Tuesday, February 04, 2014

Ed Hooks on Hollywood Animation

Ed Hooks is an actor and acting teacher who has run workshops for animators.  He has a monthly newsletter where he talks about animated acting and comments on animated films.  This is from his latest:
"Even a cursory glance at the evolution of feature animation in the United States reveals a lack of thematic diversity. Walt Disney started out making movies for children, and that is still pretty much the situation today. For one brief moment in history, it looked like John Lasseter and his Pixar crew were  going to break the mold. "Toy Story" was for adults, as was "Monsters Incorporated", "The Incredibles" and "Ratatouille".  These movies worked for the kids in the audience, but they had adult themes and featured characters with adult wisdom. Pixar gave Hollywood animation a real Camelot moment. But then Disney bought Pixar, and we are back where we started, with movies for kids. The stories invariably are about  good vs. evil, virginal first love or non-life-threatening bravery. There is definitely sufficient talent in Hollywood to handle tough adult-world issues, but there is more money to be made with kids' movies and their tentpole merchandising opportunities."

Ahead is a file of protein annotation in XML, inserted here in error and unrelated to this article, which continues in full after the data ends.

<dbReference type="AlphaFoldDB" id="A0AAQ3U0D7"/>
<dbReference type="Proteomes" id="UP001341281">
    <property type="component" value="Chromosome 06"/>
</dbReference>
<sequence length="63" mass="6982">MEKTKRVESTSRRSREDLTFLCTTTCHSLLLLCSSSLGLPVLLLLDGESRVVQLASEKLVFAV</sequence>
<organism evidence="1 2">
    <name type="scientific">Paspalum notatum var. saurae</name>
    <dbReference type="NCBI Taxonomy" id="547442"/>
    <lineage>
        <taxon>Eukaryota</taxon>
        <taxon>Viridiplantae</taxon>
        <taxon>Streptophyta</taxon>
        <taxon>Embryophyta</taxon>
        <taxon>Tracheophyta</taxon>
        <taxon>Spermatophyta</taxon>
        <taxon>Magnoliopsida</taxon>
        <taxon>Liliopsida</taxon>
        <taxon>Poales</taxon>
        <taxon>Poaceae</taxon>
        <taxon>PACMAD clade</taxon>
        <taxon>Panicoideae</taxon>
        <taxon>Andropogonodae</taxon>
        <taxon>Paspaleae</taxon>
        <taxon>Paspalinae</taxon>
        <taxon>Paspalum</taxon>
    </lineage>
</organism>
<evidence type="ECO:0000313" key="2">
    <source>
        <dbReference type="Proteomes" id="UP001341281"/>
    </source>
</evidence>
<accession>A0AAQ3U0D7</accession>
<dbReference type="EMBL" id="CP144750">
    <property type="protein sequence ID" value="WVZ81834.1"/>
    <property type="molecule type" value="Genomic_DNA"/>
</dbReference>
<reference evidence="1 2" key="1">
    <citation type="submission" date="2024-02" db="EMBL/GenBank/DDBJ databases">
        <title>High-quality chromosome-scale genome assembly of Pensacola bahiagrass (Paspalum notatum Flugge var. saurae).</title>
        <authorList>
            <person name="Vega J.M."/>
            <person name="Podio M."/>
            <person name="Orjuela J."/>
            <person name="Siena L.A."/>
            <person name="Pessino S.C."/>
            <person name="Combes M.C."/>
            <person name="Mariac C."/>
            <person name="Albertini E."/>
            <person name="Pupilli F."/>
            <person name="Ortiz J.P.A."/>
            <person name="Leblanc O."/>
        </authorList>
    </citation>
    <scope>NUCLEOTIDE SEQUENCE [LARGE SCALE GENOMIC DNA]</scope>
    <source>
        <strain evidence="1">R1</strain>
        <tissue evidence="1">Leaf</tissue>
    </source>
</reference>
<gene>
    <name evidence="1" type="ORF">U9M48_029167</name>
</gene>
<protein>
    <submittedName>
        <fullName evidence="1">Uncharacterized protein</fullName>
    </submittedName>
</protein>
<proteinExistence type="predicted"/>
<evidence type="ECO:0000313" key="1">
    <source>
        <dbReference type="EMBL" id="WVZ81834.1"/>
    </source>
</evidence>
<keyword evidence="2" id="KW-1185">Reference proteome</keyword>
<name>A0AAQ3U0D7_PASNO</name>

Thad Komorowski said...

I think he's overstating Disney's purchase (CARS, released the year of the buyout, stunk, so the seeds were already there), but I agree.

Peter said...

To be fair to Walt, he didn't actually start out making movies for children either - that crept in during 50s.

But ever since then the perception that "cartoons are for kids" has predominated - despite the absurd contradiction that so many golden age shorts have had to be edited or excluded for television consumption.

Too many animated features today seem to be made 'back-to-front' - rather than building around a basic story concept they appear to start with the premise 'this is a kids film' and then try to build it on a perceived pre-existing formula to this end.

It is worth noting that the original Disney features were created by building on the most memorable elements of the source material, then letting the characters' personalities determine the way these played out. There was no attempt to shoehorn elements into the plot that were not in someway already present.

Nowadays the original source seems to be the first thing to go.

Anonymous said...

Ed Hooks is kind of a fraud, in that his "acting for animators" is responsible for some of the worst habits in animation over the last few decades. I wouldn't put too much weight in ANYTHING he says.

Mark Mayerson said...

I don't put too much weight on ANYTHING said anonymously.